[In Loyalty Traveler calculations I prefer to value points at the dollar amount per 1,000 points rather than dealing with cents and decimals. The results are less likely to have a math mistake and I think most of us can relate to a $10 value difference better than a 1 cent difference. Also, most loyalty programs price awards in 1,000s of points. Points purchases are generally required in increments of 1,000 points.]
Personally, I value my points too much for spending so many points for a single night at a Category 6 hotel. The occasion and circumstances need to be really special for me to blow 20,000+ points on a hotel night since I know there will be plenty of hotel night redemption opportunities that will offer better value for my points.
I earn very few points from credit card spending so I try and get the most value from the 30,000 to 40,000 points I earn each year from my hotel stays.
SPG Cash & Points Award Nights
InsideFlyer had a poll recently where 80% responded never having used a Cash & Points award. I find these awards to be the best value of my SPG points. when staying at hotels rated Category 3 and higher.
So now there will be significantly more opportunities for SPG members to receive great value from C&P awards at Category 1 and 2 hotels in the US, Canada, and Asia-Pacific region.
The Westin Diplomat Resort & Spa in Hollywood, Florida has a room rate of $301.50 per night for a 4-night stay October 19-23. After tax the rate is $1,338.66 for a 4-night stay.
This hotel is a Category 5 hotel and available for the 4-night stay using 48,000 points. Using only points the member could also get a 5th night free award for the same 48,000 points, but that doesn’t help when you only have four nights before your flight out of town.
Free Hotel Stay Using Points:
$1,339 cash saved/48,000 points spent.
Points redemption value is $27.90 per 1,000 points.
Cash & Points option for this category 5 hotel at $90 per night + 4,800 points is an even better value.
Paying $360 ($400 after tax) + 19,200 points increases the redemption value of the points. The cash cost is only 30% of the fully paid room rate ($400/$1,339) and conserves 28,800 points for future award nights.
Actual redemption value of points for this Cash & Points award stay:
$1,339 (fully paid room rate) – $400 (Cash portion of Cash & Points) = $939 saved with Cash & Points nights.
19,200 points saves $939 in cash.
$939/19,200 points = .0489 or $48.90 per 1,000 points redeemed.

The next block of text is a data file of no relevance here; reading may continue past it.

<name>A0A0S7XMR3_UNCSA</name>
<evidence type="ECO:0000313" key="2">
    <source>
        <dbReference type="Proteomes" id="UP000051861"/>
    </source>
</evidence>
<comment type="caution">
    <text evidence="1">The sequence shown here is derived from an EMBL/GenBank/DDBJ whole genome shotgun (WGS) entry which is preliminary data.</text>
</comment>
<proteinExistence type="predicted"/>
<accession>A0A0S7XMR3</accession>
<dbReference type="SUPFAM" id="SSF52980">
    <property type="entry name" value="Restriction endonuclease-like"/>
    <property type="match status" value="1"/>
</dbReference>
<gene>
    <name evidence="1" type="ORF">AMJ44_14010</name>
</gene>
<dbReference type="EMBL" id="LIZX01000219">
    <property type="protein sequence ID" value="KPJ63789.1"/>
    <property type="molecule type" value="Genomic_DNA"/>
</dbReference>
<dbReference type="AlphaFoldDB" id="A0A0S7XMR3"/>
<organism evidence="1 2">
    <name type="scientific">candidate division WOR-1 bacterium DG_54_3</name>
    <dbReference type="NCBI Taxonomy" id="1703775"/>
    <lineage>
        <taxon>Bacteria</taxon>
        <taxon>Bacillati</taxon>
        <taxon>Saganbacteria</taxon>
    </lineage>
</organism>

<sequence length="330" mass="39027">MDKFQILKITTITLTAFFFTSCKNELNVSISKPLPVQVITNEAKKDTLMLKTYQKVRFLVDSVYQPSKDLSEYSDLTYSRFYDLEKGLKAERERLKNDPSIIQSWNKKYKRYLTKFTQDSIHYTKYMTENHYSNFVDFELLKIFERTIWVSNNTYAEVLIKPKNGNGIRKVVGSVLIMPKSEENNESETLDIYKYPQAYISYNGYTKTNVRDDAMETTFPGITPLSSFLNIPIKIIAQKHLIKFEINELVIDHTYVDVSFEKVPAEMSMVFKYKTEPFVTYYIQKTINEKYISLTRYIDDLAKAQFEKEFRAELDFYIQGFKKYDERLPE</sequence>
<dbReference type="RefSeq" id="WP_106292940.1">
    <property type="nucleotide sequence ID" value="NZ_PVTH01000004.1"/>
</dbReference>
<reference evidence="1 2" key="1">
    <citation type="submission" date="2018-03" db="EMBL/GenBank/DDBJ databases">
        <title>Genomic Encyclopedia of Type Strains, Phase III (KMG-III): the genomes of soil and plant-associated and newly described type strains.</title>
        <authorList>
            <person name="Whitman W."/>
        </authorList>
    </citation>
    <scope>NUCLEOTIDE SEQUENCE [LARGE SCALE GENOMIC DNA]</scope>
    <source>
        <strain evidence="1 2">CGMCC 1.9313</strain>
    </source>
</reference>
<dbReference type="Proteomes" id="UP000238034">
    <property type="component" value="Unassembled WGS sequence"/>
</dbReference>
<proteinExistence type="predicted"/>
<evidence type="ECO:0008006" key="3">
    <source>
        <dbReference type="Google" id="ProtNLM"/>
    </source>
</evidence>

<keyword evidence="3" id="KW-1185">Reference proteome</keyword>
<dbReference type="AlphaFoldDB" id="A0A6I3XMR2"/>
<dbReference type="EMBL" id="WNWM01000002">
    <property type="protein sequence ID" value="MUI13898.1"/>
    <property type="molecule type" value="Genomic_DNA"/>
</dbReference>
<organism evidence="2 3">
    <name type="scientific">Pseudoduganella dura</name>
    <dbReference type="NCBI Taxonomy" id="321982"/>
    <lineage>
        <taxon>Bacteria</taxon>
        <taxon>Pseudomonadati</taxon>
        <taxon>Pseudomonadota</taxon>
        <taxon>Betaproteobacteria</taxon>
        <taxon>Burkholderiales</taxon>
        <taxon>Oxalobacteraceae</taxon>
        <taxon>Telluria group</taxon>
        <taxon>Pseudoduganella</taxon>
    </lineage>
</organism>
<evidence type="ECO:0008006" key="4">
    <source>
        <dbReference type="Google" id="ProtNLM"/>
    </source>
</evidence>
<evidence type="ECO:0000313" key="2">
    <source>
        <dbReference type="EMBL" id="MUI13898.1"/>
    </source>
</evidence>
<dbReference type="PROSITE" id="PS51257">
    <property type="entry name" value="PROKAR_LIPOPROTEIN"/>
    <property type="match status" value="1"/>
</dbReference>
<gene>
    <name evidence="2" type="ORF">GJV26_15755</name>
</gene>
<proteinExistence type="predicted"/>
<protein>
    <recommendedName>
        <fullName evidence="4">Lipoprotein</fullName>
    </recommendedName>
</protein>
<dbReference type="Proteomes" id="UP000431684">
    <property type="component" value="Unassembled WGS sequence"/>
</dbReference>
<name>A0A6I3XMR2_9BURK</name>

Points Redemption Value = $48.90 per 1,000 points.
Cash & Points award redemption for the 4-night Westin Diplomat hotel stay increased the value of my points from $27.88 per 1,000 points using only points to $48.90 per 1,000 points.
The Cash & Points redemption value in this example is even higher than the cost to buy 19,200 points for the hotel stay for a member who does not already have sufficient points for this option. SPG members can purchase 20,000 points in a calendar year at $35 per 1,000 points.
A member with no points in account can buy 20,000 points ($700) and redeem for a Cash & Points award costing just an additional $400. $1,100 all-in compared to $1,339 for the cash rate.
Keep in mind that free nights using points or Cash & Points award nights do not earn points, night or stay credit for promotions, or elite stay credit. These are factors that influence the redemption value of points to the extent that a paid stay would have more future stay benefits than an award stay.
For example, the Westin Diplomat room only rate (no points are earned for tax portion of hotel stay) of $1,206 would earn 2,412 or 3,618 (SPG elite member) base points. And there is nearly always a promotion worth an additional 1,000 bonus points per hotel stay.
The real comparison needs to be $939 cash savings using Cash & Points nights to 19,200 points used for C&P + 3,400 – 4,600 points not earned from a paid stay.
$939/23,800 points = $39.45 per 1,000 points which is still a good redemption value with an exchange rate higher than the cost to buy points directly from SPG ($35 per 1,000 points).
Bottom line: Cash & Points awards will often provide the highest value for your SPG points redemptions.